Date: Sun, 23 Dec 2001 00:46:46 -0500 From: "Mike" <brewski at inet99.net> Subject: Re: parts for running CO2 line into fridge? I agree with Jens. When I started out kegging I keep the keg and regulator inside the refrigerator and occasionally the regulator had condensation on it. I didn't like that at all. And with the keg inside 5 kegs will fit in there. With it outside 6 kegs will fit in there. I just drilled a hole in the side of the fridge big enough for the plastic hose to go through and sealed it, and the burrs, with a rag. Its nice to have shutoff valve for when the CO2 tank is being changed. Also I have a tee and a disconnect on the outside this way I can close the valve going into the fridge, hook-up a newly filled keg, put about 30 lbs. on the line and force carbonate the beer while I'm cleaning up. Every once in a while I'll give the keg a good shake. By the time I'm done cleaning up the beer is fairly well carbonated. Then the pressure is turned down and into the fridge she goes. Mike Return to table of contents
Date: Sun, 23 Dec 2001 00:56:34 -0500 From: "Mike" <brewski at inet99.net> Subject: Keeping regular taps clean At a recent party some members of the HB club got talking about the taps on the outside of the fridge vs. the picnic tap inside. The outside, metal, taps are nice, nice during a party, but on a day to day bases, if they are not used enough the get nasty up inside and need to be taken apart and cleaned quite often. One of the folks said he keep a spray bottle with Star-San in it handy and on shoots a shot in the spigot each time he draws a brew. How do you keep those outside faucets nice and clean? I'm still using the picnic taps. Mike Return to table of contents
Date: Sun, 23 Dec 2001 10:08:23 -0500 From: professorroe at cs.com Subject: John A. Roe (JarBrew) At 02:15 this morning, December 23rd 2001 John A. Roe, my father, passed away at his home in Michigan. He was an avid brewer for 30 years and had focused on CAP for the past several years getting much help and enjoyment from this group, especially from Mr. Jeff Renner. My father was an engineer and has left me with 30 years of meticulous records, observations, data and equipment with which to enjoy this hobby myself. It is something to remember and be with him by. Thank you all, John Roe Return to table of contents
Date: Sun, 23 Dec 2001 10:25:18 -0600 From: "Tray Bourgoyne" <tray at netdoor.com> Subject: Need to find brew shops and places to consume good brew in New Orleans. I posted this once before not to long ago. My HD cratered and I lost everyone's suggestions! I am going to New Orleans very soon and am looking for places to get good beer and beer making supplies in New Orleans. Someone made a very good rundown of places to go for good beer. Any and all info greatly appreciated! Thanks, Tray Bourgoyne Raymond, MS Return to table of contents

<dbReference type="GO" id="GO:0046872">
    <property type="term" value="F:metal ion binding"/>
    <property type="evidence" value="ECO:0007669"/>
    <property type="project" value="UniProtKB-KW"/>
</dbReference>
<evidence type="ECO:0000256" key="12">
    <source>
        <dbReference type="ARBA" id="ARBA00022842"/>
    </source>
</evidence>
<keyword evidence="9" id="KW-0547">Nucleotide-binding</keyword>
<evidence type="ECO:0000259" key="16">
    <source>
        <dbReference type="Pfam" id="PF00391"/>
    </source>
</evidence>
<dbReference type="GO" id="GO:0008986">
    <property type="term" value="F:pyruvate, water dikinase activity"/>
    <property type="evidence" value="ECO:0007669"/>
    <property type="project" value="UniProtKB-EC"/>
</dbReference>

Date: Sun, 23 Dec 2001 11:10:59 -0600 From: "David Craft" <David-Craft at craftinsurance.com> Subject: New Zymurgy Congratulations to Ray Daniels and his staff for the latest Zymurgy, January 2002. From beginning to end it is the best I have ever read. I can imagine how hard it is to keep the topic fresh. I know there is alot to write about, but beer only goes so far! I am impressed with the Solera article by Jeff Renner. This might be a good project for a brew club, as different people could add different beers at different times. I don't have a cellar or a dedicated space that I keep at 55 degrees. We'll talk about it here in Greensboro, NC! I have some Barleywine that I was not particularly impressed with I could add. Question for Jeff or anyone else, does oxidation play a big part in the process? I assume if you have Acerbacter working, you have some oxidation somewhere along the way. What keeps this from turning to Vinegar? Again, a great article and magazine. If you are not a member of the AHA, you should be! David B. Craft Battleground Brewers Homebrew Club Crow Hill Brewery and Meadery Greensboro, NC Return to table of contents
Date: Sun, 23 Dec 2001 17:19:24 -0800 From: "Jeff Storm" <stormyjeff at lycos.com> Subject: Brewing Scene in Boulder CO I am moving to Louisville, CO in January. I am wondering if someone could provide me with some info on the brew scene in the Boulder/Louisville area. I am looking for any good homebrew shops, a place to get me Co2 tank filled since I keg almost all my beer and a good place to buy grain in bulk (50 lb bags). Out here in the San Jose CA area I pay about $17-25 for 50 lb bags of grain from a distributor that sells to the public. Any help on the homebrewing scene is greatly appreciated. Person emails are welcome to this address. Thanks, Jeff Storm - -- Click here for your very own create-a-date adventure from MatchMaker Go to http://ecard.matchmaker.com/dating.html Return to table of contents
Date: Sun, 23 Dec 2001 19:25:15 -0800 From: "Charley Burns" <CharleyBurns at sbcglobal.net> Subject: Old Foghorn Clone Recipe - Request for Critique Its been almost 3 years since my last barleywine brew and I'd really like to try cloning old foghorn. Michael Jackson says that its Pale and Crystal along with Cascade at about 1.100 OG. Any comments on the following recipe would be welcomed: 22 lbs HB Pale Ale 3 lbs HB Crystal 20 Mash 155F 1 hour 2 oz N Brewer 6.5% 60 min 2 oz Cascade 7.0% 30 min 2 0z Cascase 7.0% 2 min 2 oz Cascade 7.0% dry (3-4 weeks) 90 min boil Wyeast 2112 - remains of steam brew Return to table of contents